The left points a finger of blame at Trump for his obvious verbal excesses, but the fault for the breakdown in civility and discourse is unchecked political correctness. Academia’s descent into madness predates Trump by many years.
A generation or two ago, independent thought and expression were alive and well on America’s college campuses. Today, liberal drivel — occasionally punctuated by liberal intolerance and liberal fascism — has all but silenced the liberal arts.
Some incidents — such as the one at Middlebury College in March, when author and sociologist Charles Murray was shouted down and driven from the lecture hall (and a professor assaulted) — garner national attention. For a time, there is discussion over what to do about such intolerance.
The answer, sadly, is usually to forgive such behavior, or punish it so lightly as to encourage more of it. Middlebury claims more than 60 students were disciplined, but none was expelled and none faced criminal charges.
Related Sina-cism: ‘Coming Apart’ at Middlebury, and elsewhere
As disappointing as it is to see students put their education on hold to rudely and violently dismiss anything that might challenge their still developing brains, incidents such as Middlebury’s are not as insidious as the scenarios that play out daily on campuses nationwide.
Students at Mount Wachusett Community College last Monday, for example, attended a talk in which they were asked to reflect upon their “white privilege” and what they ought to do about it.
The week before, Clark University students were told climate change and environmental disasters disproportionately affect communities of color, a situation that will change only when we move from an “extraction/consumption” society to one based on “deep democracy.”
And in late September, left-wing activist and author David Barsamian addressed Worcester State University students, reciting a litany of foreign policy sins committed by the U.S. government.
The principles of classical liberalism demand such speakers be heard. But there is irony in Mount Wachusett speaker Shelley E. Nicholson telling students “we are seeing a breakdown in society regarding our ability to engage in thoughtful and respectful conversations around challenging topics.”
The left points a finger of blame at Trump for his obvious verbal excesses, but the fault for the breakdown in civility and discourse is unchecked political correctness. Academia’s descent into madness predates Trump by many years, and spreads in proportion to the extent that students, professors, deans, college presidents, and trustees abandon true liberalism.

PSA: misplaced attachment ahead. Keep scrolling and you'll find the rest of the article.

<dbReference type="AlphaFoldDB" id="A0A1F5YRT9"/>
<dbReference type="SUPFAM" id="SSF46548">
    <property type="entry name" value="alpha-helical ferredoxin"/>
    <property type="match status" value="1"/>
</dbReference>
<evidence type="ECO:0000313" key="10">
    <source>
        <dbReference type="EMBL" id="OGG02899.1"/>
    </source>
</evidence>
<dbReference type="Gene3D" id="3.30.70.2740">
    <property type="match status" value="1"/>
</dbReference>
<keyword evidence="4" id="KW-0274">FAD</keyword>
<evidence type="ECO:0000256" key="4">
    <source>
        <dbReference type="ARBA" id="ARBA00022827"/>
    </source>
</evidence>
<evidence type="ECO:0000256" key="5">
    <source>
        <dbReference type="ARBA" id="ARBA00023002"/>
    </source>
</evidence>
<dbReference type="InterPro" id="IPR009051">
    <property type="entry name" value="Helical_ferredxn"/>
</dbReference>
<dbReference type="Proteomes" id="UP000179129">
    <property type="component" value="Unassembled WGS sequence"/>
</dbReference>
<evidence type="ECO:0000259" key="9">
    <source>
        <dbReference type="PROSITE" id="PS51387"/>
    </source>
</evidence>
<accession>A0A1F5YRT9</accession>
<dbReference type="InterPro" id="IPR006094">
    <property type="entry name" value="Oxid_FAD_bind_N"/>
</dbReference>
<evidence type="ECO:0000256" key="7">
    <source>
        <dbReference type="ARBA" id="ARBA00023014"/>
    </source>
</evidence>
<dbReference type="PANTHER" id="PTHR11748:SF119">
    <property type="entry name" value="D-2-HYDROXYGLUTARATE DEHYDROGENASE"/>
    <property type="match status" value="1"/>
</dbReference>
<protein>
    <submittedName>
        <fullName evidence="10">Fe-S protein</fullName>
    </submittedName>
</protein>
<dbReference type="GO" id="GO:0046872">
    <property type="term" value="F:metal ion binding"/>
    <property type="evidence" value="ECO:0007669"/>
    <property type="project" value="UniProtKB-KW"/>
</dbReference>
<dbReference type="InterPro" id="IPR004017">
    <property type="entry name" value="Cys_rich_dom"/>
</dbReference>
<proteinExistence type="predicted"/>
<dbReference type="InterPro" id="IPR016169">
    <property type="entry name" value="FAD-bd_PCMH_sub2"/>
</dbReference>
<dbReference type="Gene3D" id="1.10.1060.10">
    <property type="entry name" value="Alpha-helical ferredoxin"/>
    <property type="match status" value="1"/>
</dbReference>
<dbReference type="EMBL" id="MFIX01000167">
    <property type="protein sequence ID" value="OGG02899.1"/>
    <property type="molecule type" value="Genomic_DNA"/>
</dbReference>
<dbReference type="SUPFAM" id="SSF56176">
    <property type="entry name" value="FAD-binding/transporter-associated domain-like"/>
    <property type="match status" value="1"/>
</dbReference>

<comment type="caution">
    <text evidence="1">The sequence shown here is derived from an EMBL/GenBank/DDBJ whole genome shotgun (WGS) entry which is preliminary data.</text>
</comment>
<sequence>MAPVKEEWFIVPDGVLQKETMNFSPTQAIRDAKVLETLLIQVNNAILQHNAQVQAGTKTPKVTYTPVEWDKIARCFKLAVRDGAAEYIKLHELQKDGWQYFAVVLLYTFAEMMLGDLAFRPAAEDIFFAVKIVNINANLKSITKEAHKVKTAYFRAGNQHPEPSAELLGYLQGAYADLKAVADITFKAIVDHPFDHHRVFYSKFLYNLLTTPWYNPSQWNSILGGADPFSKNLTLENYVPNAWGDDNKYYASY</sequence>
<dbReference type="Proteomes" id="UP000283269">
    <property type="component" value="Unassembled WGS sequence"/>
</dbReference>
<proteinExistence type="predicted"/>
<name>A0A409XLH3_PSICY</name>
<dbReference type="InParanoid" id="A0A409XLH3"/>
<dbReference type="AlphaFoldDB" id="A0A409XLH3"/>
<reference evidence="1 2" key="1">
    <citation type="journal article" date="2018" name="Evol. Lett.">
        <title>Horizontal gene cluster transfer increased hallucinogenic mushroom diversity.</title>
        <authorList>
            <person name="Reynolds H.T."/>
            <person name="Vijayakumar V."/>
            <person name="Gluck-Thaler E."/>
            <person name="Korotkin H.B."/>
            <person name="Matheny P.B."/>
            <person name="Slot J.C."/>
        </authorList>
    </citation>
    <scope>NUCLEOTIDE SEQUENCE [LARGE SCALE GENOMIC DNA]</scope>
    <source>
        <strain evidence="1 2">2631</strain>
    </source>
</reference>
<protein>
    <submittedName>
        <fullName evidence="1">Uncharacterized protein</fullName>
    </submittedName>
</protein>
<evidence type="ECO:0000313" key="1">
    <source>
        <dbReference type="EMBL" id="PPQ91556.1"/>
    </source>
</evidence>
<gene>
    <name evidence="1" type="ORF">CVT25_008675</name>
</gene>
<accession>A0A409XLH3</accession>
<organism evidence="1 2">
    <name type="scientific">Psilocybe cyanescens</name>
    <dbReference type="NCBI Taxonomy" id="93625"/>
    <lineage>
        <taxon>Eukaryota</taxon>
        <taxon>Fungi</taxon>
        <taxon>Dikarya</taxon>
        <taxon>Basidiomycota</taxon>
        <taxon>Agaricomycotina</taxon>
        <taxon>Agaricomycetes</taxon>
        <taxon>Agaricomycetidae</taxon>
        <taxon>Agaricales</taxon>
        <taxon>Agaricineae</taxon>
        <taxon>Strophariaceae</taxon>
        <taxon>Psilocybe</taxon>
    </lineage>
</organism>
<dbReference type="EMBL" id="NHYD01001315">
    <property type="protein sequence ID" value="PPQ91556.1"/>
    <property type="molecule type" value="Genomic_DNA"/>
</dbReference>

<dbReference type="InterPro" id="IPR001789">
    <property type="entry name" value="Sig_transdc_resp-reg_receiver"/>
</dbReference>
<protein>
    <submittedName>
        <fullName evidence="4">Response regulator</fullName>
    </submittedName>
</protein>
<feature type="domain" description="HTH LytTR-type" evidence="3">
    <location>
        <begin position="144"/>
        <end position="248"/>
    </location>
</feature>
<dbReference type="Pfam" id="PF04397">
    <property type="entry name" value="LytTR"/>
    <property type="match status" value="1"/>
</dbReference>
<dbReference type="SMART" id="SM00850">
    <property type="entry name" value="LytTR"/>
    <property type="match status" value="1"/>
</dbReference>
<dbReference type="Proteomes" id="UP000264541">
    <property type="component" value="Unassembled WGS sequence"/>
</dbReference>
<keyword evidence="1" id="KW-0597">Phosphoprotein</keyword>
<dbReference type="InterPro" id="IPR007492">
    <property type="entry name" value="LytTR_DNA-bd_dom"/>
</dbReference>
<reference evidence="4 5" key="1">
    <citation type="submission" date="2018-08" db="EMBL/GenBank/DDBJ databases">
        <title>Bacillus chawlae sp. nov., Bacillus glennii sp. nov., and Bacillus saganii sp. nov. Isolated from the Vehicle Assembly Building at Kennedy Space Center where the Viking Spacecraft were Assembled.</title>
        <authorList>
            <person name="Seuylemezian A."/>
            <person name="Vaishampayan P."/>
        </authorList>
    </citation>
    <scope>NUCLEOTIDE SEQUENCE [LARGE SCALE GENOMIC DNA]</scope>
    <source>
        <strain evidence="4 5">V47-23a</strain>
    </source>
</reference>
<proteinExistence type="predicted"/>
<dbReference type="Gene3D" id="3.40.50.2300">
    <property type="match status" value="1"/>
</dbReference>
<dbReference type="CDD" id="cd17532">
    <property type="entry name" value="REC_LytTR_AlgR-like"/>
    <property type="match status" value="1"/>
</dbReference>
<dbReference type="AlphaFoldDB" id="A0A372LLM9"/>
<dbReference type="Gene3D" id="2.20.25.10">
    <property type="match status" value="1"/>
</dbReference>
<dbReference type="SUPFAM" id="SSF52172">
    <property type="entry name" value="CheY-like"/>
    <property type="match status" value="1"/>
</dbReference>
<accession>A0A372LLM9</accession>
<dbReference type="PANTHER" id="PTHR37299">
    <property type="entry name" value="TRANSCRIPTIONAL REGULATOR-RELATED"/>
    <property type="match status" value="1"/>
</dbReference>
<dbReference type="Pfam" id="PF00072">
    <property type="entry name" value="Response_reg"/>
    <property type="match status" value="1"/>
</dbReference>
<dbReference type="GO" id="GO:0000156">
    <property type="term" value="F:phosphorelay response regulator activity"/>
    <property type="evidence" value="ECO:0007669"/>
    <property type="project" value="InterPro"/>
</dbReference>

On a truly liberal Mount Wachusett campus, someone would have asked Nicholson why she identifies privilege with whiteness, or any race at all? Why, if we seek a color-blind and just society, is it necessary to impose a dubious social construct upon impressionable youth sure to be haunted by guilt as a result?
If Clark were truly a liberal campus, someone would have asked speaker Jacqueline Patterson to explain “deep democracy.” They might have pointed out that the “extraction/consumption” economy we call capitalism has enabled hundreds of millions of humans to escape poverty, while radical alternatives such as socialism and communism have sent hundreds of millions to their deaths.
And if Worcester State University wishes to be a university in more than name, someone ought to have questioned Barsamian’s unrelenting critique of the U.S. government, Trump, the U.N. and Israel, and his praise for the likes of Howard Zinn and Noam Chomsky.
The point isn’t whether Nicholson, Patterson, Barsamian and others are right or wrong, but that the collegians listening to them rarely hear any conservative or contrasting views. They are fed distortions, parodies, and misrepresentations of conservatism, but the true conservative tradition so well summarized by Russell Kirk, for example, is alien to them.
Although they have little grounding in the Western tradition, the leftists dominating campuses today are certain they are against the certainties of the past. But rebellion easily turns to anarchism when it is not clear what one is rebelling against, or why, or what values one is discarding.
“In the liberal-arts tradition, freedom must be won, quite literally, from the threat of enslavement,” writes Matthew Rose in the fall issue of National Affairs. “Enslavement to what? The word and its cognates are everywhere on campus, but liberal education does not aim to reveal our captivity to corporate ideology, racial supremacy, or the oppressive structures of capitalist society. Instead, it teaches that our deepest enslavement, and the greatest threat to our freedom, comes from a much more intimate house of bondage — ourselves.”
Too many of today’s students have chosen enslavement, and today’s university — and our society — are much the poorer for that.
Whoever is to blame, the burden of liberation from this intellectual poverty rests with the students themselves. I hope brave souls find the courage to think for themselves and begin to reclaim the liberal arts from the narrow-minded.
Chris Sinacola is a Worcester Sun columnist. His observations on politics, current events, history and more appear every Sunday.